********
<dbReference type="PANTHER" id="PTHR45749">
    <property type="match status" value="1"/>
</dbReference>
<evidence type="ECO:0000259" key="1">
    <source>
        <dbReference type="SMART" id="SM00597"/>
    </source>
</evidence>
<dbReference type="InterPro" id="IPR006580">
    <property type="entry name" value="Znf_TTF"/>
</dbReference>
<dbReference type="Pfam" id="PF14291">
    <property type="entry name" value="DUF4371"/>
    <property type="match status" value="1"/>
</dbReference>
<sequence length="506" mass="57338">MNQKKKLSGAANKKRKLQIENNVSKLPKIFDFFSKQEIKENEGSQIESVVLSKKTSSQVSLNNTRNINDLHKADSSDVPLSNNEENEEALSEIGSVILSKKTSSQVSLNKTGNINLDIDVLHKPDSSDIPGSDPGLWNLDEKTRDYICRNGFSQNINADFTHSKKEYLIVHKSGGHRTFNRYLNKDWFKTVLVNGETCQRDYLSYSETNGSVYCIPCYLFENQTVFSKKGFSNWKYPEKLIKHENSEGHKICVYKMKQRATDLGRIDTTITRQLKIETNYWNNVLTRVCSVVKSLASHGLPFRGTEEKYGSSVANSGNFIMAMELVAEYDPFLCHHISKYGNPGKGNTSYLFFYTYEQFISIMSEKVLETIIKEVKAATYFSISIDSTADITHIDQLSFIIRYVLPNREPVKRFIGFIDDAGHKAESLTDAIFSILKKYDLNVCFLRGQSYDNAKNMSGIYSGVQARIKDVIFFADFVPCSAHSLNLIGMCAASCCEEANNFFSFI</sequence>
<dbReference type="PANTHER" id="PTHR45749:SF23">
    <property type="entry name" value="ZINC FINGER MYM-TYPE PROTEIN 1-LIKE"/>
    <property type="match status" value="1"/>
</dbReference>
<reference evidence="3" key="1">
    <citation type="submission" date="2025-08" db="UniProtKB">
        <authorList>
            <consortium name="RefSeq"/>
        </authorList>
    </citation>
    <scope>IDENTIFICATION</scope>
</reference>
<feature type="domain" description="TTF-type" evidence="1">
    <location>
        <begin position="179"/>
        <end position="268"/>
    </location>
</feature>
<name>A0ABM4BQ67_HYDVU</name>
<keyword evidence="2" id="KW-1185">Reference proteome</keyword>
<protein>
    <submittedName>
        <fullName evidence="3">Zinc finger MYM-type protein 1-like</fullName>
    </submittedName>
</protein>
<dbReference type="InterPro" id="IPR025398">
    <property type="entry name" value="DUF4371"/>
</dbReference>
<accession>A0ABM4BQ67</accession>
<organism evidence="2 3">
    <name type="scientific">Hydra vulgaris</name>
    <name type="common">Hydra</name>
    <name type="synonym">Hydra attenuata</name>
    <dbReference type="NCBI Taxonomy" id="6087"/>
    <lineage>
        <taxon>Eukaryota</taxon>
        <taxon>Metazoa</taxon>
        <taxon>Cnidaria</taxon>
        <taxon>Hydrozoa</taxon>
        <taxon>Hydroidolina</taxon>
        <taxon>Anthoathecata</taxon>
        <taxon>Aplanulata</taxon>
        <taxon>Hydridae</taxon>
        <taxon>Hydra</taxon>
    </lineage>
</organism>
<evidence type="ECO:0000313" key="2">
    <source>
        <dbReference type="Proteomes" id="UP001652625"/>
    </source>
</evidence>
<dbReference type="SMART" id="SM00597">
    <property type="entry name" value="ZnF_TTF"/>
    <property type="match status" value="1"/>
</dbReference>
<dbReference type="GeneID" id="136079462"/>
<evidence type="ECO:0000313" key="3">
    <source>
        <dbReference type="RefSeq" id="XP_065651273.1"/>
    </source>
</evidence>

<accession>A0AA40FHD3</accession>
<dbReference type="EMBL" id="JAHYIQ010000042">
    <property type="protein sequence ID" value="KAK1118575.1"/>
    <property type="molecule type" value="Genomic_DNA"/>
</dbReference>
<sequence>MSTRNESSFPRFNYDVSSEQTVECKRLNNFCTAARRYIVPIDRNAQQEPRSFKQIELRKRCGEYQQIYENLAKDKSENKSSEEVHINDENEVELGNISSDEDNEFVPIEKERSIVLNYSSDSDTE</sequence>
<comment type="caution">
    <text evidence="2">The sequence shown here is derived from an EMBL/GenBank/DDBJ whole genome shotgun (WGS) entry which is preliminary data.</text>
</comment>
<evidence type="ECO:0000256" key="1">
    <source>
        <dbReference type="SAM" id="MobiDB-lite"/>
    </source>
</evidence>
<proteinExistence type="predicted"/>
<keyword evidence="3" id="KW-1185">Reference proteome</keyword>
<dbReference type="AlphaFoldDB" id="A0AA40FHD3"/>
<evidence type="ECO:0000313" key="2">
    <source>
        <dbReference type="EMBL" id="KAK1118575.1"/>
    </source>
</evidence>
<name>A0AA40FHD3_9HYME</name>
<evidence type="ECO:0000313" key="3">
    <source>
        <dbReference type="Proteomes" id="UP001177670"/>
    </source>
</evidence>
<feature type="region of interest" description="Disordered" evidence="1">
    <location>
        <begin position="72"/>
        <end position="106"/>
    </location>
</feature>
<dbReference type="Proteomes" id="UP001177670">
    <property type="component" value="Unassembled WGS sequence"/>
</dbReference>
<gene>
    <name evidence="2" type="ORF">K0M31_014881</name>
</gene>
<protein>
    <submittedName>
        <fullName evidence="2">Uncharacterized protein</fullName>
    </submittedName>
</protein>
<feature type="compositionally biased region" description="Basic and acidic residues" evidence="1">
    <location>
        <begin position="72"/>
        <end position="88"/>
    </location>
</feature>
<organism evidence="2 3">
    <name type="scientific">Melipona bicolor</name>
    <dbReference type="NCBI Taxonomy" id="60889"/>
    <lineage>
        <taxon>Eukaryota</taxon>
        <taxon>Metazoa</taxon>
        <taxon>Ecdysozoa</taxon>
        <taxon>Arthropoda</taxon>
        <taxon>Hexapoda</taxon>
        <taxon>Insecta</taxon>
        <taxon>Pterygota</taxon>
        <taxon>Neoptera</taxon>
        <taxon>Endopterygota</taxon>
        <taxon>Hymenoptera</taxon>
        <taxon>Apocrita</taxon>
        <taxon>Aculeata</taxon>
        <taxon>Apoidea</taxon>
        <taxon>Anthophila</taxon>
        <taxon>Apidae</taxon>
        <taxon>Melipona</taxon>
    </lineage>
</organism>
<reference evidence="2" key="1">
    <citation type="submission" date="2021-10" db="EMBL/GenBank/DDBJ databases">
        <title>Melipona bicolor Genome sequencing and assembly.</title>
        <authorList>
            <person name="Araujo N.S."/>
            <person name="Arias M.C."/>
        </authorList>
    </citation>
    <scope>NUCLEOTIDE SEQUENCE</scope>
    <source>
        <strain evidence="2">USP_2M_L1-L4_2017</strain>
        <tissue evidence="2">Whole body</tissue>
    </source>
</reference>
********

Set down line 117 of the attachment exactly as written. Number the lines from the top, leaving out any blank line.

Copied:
</gene>